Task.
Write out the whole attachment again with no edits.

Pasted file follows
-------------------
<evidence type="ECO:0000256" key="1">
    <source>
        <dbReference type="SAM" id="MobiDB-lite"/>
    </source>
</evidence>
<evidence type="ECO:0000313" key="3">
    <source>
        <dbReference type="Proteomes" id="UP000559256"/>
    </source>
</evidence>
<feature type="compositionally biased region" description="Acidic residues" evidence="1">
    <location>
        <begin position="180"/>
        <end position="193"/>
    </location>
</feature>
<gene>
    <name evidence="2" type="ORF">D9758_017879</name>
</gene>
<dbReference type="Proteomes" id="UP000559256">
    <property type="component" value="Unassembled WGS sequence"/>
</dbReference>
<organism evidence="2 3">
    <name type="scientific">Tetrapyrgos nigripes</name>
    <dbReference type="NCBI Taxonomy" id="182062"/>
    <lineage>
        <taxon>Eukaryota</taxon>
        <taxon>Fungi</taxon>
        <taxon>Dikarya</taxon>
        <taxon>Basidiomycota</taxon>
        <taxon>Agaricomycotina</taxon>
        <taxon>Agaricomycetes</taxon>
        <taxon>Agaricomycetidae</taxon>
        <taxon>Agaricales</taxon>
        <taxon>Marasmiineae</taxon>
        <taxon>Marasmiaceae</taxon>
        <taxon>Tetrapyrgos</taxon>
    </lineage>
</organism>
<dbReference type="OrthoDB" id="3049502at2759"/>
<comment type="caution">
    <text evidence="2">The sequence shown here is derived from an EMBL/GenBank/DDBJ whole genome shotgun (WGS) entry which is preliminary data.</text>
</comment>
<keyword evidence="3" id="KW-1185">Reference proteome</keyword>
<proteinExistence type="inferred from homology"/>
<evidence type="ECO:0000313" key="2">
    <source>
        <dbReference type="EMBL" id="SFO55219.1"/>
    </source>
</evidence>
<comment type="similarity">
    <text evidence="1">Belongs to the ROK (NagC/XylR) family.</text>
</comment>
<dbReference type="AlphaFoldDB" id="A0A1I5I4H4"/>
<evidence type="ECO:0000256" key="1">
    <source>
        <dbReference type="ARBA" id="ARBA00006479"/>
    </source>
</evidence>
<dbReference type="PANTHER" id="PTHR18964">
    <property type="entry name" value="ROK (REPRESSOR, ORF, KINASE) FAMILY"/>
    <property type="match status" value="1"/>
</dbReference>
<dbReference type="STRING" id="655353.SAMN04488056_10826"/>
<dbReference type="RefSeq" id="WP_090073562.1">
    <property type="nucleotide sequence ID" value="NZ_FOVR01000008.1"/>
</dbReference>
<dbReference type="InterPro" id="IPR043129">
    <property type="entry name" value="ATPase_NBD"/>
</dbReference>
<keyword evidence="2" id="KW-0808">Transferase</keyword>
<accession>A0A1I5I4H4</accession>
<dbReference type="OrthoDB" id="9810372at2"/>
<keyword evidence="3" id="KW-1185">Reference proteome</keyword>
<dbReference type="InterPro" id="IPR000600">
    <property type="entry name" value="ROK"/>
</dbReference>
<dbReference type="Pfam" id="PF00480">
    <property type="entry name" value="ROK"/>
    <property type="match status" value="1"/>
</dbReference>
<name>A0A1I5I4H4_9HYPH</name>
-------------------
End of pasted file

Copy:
<evidence type="ECO:0000256" key="1">
    <source>
        <dbReference type="SAM" id="MobiDB-lite"/>
    </source>
</evidence>
<evidence type="ECO:0000313" key="3">
    <source>
        <dbReference type="Proteomes" id="UP000559256"/>
    </source>
</evidence>
<feature type="compositionally biased region" description="Acidic residues" evidence="1">
    <location>
        <begin position="180"/>
        <end position="193"/>
    </location>
</feature>
<gene>
    <name evidence="2" type="ORF">D9758_017879</name>
</gene>
<dbReference type="Proteomes" id="UP000559256">
    <property type="component" value="Unassembled WGS sequence"/>
</dbReference>
<organism evidence="2 3">
    <name type="scientific">Tetrapyrgos nigripes</name>
    <dbReference type="NCBI Taxonomy" id="182062"/>
    <lineage>
        <taxon>Eukaryota</taxon>
        <taxon>Fungi</taxon>
        <taxon>Dikarya</taxon>
        <taxon>Basidiomycota</taxon>
        <taxon>Agaricomycotina</taxon>
        <taxon>Agaricomycetes</taxon>
        <taxon>Agaricomycetidae</taxon>
        <taxon>Agaricales</taxon>
        <taxon>Marasmiineae</taxon>
        <taxon>Marasmiaceae</taxon>
        <taxon>Tetrapyrgos</taxon>
    </lineage>
</organism>
<dbReference type="OrthoDB" id="3049502at2759"/>
<comment type="caution">
    <text evidence="2">The sequence shown here is derived from an EMBL/GenBank/DDBJ whole genome shotgun (WGS) entry which is preliminary data.</text>
</comment>
<keyword evidence="3" id="KW-1185">Reference proteome</keyword>
<proteinExistence type="inferred from homology"/>
<evidence type="ECO:0000313" key="2">
    <source>
        <dbReference type="EMBL" id="SFO55219.1"/>
    </source>
</evidence>
<comment type="similarity">
    <text evidence="1">Belongs to the ROK (NagC/XylR) family.</text>
</comment>
<dbReference type="AlphaFoldDB" id="A0A1I5I4H4"/>
<evidence type="ECO:0000256" key="1">
    <source>
        <dbReference type="ARBA" id="ARBA00006479"/>
    </source>
</evidence>
<dbReference type="PANTHER" id="PTHR18964">
    <property type="entry name" value="ROK (REPRESSOR, ORF, KINASE) FAMILY"/>
    <property type="match status" value="1"/>
</dbReference>
<dbReference type="STRING" id="655353.SAMN04488056_10826"/>
<dbReference type="RefSeq" id="WP_090073562.1">
    <property type="nucleotide sequence ID" value="NZ_FOVR01000008.1"/>
</dbReference>
<dbReference type="InterPro" id="IPR043129">
    <property type="entry name" value="ATPase_NBD"/>
</dbReference>
<keyword evidence="2" id="KW-0808">Transferase</keyword>
<accession>A0A1I5I4H4</accession>
<dbReference type="OrthoDB" id="9810372at2"/>
<keyword evidence="3" id="KW-1185">Reference proteome</keyword>
<dbReference type="InterPro" id="IPR000600">
    <property type="entry name" value="ROK"/>
</dbReference>
<dbReference type="Pfam" id="PF00480">
    <property type="entry name" value="ROK"/>
    <property type="match status" value="1"/>
</dbReference>
<name>A0A1I5I4H4_9HYPH</name>